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Session: Imaging General ePoster Viewing [Return to Session]

Assessing the Variability of Quantitative Imaging Features Across a Range of CT Acquisition and Reconstruction Parameters: Investigating Whether Data From One Scanner Can Be Used to Represent the Range of Data From Other Scanners

G Melendez-Corres*, G Kim, M Wahi-Anwar, M McNitt-Gray, David Geffen School of Medicine at UCLA, Los Angeles, CA


PO-GePV-I-60 (Sunday, 7/10/2022)   [Eastern Time (GMT-4)]

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Purpose: Machine learning algorithms or quantitative imaging systems should be tested across a range of acquisition and reconstruction parameters to reflect clinical realities. The purpose of this work was to assess the variability in radiomic feature values between scanners from different manufacturers for the potential of building datasets capable of covering the variability of other manufacturer’s scanners when scanners from a single manufacturer are used.

Methods: Image data was collected from a public dataset of scans of the Credence Cartridge Radiomics (CCR) phantom. In this dataset, scans were performed on Siemens, GE and Philips scanners. Three subsets of this data were chosen for analysis where kernel (n=28), mAs (n=20), and slice thickness (n=24) were varied one parameter at a time. A 2D circular ROI was placed on the centermost slice of the glued rubber cartridge section of the CCR phantom. From this ROI, four first order and four GLCM texture features were calculated. The Coefficient of Variation (CV) was computed for each feature vector from Siemens, GE, and Philips to compare their variability. To compare whether Siemens features were different from GE/Philips, Student’s T-test, Mann-Whitney U test and Wilcoxon signed-rank test were performed as appropriate for each feature vector.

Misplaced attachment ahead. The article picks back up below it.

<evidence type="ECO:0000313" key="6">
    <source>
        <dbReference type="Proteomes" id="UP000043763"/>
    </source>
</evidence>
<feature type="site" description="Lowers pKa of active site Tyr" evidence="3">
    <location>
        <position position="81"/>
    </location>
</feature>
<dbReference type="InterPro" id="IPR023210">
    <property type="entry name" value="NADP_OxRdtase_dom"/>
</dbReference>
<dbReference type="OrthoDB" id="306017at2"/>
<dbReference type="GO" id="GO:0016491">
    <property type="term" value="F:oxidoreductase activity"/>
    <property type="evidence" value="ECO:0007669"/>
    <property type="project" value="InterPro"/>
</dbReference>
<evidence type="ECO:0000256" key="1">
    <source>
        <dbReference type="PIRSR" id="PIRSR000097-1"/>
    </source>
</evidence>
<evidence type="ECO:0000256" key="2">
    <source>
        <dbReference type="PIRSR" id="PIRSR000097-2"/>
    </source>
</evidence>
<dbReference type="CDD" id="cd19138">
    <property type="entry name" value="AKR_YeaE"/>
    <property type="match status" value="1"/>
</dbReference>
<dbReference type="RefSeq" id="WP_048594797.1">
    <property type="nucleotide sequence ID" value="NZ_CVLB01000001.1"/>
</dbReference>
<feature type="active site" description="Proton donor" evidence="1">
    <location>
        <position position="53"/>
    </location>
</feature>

Results: Across all three variations and eight radiomic features, the CV from Siemens was higher than from GE on 23/24 combinations and higher than Philips on 18/24 combinations. Siemens was statistically different from GE/Philips on 4 features: mean value on the kernel variations, uniformity and entropy value on the mAs variations, and mean value on the slice thickness variations.

Conclusion: This study gives insight on the possibility of generating robust data that covers variability from other manufacturers when scanners from only one manufacturer are available. Some additional work is needed to address sources of variability due to heterogeneity within the phantom.

Funding Support, Disclosures, and Conflict of Interest: M McNitt-Gray: Grant funding through the Master Research Agreement between UCLA and Siemens Healthineers. G Kim: MedQIA, consultant


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